“Moody’s” reduces the assessment of the economic strength of Iraq by two points to “ba2″.. What does that mean?

“Moody’s” reduces the assessment of the economic strength of Iraq by two points to “ba2″ What does that mean

Recently, Moody’s downgraded Iraq’s economic strength to “ba2”. According to the assessment, this decision takes into account the country’s economy size and the abundance of natural resources, as well as the instability and turmoil of economic growth, weak infrastructure, and the lack of diversification in the economy.

According to a research paper released by The Corporation, Iraq’s creditworthiness has been analyzed and the final assessment shows a two-point drop in the country’s economic strength rating. This drop is attributed to the damage caused to Iraq’s productive capacity and infrastructure during years of armed conflicts. These conflicts have weakened the economy’s competitiveness and resilience, resulting in a slower growth rate and limited diversification outside of the oil and gas sector.

It has been noted by Moody’s that Iraq’s economy heavily relies on the oil sector, with it accounting for 45% of the nominal GDP in 2021. Additionally, Moody’s predicts that the country will not be able to reach pre-pandemic levels of economic output until 2024, despite the current economic recovery. It’s important to note that Iraq is one of the countries facing this challenge.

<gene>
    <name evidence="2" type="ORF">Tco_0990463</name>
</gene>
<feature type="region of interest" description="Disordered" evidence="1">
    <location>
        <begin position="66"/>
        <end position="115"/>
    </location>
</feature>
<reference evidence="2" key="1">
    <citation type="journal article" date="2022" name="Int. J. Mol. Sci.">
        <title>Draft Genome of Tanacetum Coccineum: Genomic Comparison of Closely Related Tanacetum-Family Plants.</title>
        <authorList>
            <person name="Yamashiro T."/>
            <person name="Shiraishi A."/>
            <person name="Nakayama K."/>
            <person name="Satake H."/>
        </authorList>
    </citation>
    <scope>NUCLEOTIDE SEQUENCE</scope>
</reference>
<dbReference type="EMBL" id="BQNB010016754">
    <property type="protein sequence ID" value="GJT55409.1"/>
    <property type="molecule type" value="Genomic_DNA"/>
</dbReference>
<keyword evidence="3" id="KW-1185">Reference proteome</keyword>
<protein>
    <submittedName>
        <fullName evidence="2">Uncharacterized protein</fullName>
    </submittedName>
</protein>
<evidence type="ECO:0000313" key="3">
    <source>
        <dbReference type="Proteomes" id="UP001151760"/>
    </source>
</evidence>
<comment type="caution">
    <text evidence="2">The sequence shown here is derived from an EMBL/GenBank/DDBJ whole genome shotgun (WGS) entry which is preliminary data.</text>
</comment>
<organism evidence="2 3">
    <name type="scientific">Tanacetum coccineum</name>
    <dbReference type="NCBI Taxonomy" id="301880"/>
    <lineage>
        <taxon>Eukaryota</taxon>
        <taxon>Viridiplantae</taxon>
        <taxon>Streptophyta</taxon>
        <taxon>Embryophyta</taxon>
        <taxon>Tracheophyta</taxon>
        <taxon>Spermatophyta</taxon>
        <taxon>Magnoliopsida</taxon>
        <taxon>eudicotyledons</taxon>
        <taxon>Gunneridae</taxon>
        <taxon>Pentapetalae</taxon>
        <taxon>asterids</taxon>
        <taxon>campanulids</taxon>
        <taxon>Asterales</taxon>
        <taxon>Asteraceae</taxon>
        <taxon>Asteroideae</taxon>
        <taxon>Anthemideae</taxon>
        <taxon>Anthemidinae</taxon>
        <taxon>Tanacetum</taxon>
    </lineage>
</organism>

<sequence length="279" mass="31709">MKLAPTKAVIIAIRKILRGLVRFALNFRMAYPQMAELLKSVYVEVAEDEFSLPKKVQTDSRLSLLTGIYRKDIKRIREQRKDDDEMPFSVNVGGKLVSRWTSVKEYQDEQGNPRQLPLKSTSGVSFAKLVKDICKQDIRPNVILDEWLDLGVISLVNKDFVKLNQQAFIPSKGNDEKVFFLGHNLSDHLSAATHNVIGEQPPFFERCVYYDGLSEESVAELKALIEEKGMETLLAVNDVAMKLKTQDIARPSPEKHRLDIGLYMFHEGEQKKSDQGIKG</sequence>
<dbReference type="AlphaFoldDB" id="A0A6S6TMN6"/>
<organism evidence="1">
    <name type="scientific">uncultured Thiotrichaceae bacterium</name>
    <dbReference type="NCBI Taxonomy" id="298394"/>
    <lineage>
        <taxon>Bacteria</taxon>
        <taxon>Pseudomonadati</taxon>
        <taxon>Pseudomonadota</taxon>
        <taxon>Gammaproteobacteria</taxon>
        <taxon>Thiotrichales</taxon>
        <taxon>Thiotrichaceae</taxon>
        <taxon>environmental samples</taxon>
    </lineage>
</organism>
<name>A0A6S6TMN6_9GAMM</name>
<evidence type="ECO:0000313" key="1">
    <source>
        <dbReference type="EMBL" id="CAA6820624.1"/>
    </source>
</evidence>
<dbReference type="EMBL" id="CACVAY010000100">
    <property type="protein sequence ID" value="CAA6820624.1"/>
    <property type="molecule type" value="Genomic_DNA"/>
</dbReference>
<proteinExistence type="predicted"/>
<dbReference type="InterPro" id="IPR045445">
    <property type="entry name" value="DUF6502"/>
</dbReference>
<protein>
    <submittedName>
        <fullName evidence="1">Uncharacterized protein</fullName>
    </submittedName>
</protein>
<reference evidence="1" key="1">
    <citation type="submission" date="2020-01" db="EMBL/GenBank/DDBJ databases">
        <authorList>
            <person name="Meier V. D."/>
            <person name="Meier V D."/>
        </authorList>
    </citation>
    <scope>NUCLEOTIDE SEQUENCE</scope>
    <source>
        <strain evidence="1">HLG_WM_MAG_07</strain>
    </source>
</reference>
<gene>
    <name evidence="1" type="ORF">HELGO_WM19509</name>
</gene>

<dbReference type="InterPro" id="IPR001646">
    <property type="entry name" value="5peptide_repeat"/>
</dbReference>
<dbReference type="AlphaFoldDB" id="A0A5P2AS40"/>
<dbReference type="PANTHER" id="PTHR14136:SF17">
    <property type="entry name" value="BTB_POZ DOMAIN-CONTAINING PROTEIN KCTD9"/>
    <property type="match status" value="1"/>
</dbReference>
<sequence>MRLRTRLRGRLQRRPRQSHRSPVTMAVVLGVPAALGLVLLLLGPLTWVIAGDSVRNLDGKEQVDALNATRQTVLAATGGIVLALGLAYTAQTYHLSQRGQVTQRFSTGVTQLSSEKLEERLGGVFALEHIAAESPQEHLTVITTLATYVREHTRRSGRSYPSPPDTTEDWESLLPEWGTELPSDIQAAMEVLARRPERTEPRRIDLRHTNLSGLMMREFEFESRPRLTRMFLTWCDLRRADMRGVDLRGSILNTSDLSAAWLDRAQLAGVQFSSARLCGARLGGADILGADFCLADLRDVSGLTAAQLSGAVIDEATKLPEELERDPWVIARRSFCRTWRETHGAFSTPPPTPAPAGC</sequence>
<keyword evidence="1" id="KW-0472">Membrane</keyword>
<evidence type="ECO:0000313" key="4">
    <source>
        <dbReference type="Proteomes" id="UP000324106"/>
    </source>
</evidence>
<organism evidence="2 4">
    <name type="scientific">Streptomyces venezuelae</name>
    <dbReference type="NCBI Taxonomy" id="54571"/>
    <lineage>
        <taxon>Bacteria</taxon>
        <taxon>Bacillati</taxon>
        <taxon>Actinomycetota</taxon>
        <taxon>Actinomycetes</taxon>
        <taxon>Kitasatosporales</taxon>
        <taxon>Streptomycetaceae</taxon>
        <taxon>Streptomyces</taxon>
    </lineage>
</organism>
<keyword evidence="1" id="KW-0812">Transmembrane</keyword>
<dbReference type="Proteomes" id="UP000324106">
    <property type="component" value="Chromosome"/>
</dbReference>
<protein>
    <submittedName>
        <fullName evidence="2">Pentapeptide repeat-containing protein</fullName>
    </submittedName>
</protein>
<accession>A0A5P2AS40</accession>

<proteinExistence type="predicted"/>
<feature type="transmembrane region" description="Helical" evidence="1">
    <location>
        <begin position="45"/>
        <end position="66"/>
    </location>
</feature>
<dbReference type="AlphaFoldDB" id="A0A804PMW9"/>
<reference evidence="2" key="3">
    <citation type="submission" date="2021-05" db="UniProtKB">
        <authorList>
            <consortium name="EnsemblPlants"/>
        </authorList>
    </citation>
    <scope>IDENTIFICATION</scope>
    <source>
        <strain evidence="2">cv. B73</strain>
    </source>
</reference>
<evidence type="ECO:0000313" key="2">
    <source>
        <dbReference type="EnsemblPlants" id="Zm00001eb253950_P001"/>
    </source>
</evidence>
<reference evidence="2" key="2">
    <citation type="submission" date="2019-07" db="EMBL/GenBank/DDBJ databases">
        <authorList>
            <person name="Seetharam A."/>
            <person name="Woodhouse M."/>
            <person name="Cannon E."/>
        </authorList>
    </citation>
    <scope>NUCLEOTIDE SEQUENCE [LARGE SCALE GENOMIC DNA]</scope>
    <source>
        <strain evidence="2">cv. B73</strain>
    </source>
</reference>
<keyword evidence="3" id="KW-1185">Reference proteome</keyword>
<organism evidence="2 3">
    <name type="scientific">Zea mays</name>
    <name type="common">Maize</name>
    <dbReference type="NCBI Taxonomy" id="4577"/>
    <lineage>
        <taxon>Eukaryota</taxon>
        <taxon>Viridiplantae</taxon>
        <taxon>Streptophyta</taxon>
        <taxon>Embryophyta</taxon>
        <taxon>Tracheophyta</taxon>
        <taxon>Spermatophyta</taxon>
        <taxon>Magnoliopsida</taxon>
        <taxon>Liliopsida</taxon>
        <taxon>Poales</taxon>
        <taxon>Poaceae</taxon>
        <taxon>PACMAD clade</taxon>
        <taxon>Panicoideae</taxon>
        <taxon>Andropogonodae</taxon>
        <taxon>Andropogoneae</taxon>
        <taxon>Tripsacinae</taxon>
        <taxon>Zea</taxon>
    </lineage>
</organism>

One of the biggest economies in the Middle East and North Africa region boasts a nominal GDP of $264 billion in 2022. However, the economy heavily relies on oil production and prices, making it highly sensitive to fluctuations. Unfortunately, experts predict a sharp decline in 2023.

According to Moody’s, the Iraqi economy grew by 8.1% last year, thanks to a 12.7% increase in crude oil production, which reached around 4.5 million barrels per day. However, Moody’s predicts that the economy will grow at a slower rate in 2023-2024 due to stable oil production rates and weak growth in the non-oil sector. Moody’s also noted that oil export revenues amounted to $115.6 billion last year, which is 44% of the gross domestic product, representing a 53% increase from the previous year.

It is anticipated that the Corporation will experience a decrease in real GDP growth in Iraq to under 2% this year, despite the potential for a rebound in the non-oil sector with the help of public spending until 2024. Iraq will voluntarily decrease its oil production by 211 thousand barrels per day beginning in May until the conclusion of 2024, in accordance with OPEC agreements made in April and May.

There was a disruption in the transportation of oil field exports from northern Iraq to Turkey during the second quarter of this year. This was due to a pipeline between the ports of Kirkuk and Ceyhan being disrupted, which also affected the country’s oil exports.